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Happy New Year! My race calendar is mostly empty for 2016, but after a packed Fall running schedule, that’s fine with me. Next up is the Big Sur Marathon in April – 16 weeks from today! Being from Santa Cruz, I’ve visited Big Sur regularly since I was little. It’s one of the most gorgeous places on earth, and this marathon has been on my bucket list for a long time. I can’t wait to soak up those coastal views while doing one of my favorite activities. I mean, doesn’t this photo almost look fake? Northern California never ceases to amaze me with its beauty.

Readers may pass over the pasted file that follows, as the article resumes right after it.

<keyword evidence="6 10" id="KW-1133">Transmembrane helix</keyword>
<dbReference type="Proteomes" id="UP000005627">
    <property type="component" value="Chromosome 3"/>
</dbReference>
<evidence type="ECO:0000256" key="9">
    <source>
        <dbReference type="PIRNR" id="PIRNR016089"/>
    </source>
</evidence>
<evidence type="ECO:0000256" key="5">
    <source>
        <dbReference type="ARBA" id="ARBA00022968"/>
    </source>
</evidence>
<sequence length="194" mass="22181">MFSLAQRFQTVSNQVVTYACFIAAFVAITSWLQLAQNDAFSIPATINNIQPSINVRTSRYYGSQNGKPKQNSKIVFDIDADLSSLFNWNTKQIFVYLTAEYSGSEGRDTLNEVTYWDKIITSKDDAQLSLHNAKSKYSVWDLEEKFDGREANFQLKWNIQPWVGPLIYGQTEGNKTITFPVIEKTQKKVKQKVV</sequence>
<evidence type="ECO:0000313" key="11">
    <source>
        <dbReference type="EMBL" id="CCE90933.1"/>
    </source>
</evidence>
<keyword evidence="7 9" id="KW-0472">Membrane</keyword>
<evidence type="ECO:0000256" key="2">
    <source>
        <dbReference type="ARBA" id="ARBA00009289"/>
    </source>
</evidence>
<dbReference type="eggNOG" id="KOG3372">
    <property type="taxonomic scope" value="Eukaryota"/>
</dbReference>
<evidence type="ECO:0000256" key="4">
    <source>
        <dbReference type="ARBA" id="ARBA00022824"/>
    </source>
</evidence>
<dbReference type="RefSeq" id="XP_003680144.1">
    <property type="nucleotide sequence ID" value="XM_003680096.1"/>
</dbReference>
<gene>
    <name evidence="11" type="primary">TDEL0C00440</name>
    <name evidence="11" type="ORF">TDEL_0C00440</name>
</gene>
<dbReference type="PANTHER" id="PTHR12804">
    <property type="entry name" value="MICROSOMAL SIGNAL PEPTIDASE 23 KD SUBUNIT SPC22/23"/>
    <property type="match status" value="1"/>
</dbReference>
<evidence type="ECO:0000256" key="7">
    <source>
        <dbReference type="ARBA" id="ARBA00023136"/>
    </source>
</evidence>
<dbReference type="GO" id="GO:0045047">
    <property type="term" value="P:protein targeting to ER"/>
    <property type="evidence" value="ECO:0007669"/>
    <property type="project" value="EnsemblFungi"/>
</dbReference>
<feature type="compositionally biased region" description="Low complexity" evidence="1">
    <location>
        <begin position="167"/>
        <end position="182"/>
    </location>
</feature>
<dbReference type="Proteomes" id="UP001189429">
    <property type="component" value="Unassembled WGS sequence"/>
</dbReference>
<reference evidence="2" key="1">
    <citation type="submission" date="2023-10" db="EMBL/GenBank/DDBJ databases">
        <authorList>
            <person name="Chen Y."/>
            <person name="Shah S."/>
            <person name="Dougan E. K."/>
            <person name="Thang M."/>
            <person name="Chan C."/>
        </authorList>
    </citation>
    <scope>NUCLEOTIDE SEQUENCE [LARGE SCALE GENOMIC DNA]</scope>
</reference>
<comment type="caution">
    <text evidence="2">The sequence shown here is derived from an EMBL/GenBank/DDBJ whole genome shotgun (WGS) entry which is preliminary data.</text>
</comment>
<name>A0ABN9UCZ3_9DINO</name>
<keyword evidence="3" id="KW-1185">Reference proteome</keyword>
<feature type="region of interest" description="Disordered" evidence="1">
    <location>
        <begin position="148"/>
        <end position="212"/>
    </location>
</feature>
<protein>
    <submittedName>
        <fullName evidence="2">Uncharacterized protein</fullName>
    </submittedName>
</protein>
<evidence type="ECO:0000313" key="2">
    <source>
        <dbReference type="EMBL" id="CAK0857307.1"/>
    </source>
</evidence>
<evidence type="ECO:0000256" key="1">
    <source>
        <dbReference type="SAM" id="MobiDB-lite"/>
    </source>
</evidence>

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After the JFK50, I was really hurting, between a terrible cold/flu and my busted foot. My whole body felt broken yet I somehow managed to avoid serious injury and within a couple weeks, felt like my old self again. I wanted to give my foot plenty of time to heal so I took a month off running and other high-impact exercise, and it was exactly what I needed! I did a two-week free trial with ClassPass, which was perfect. I had the best time trying new activities around the city – spinning, strength training, pilates, barre, deep water running, you name it! Some of my favorites – Peloton, Flywheel and Swerve for spin, Uplift and Throwback Fitness for strength, RJ Valentin’s deep water running, and FlexPilates. There are so many other great studios on there (e.g. MHRC, boot camps etc).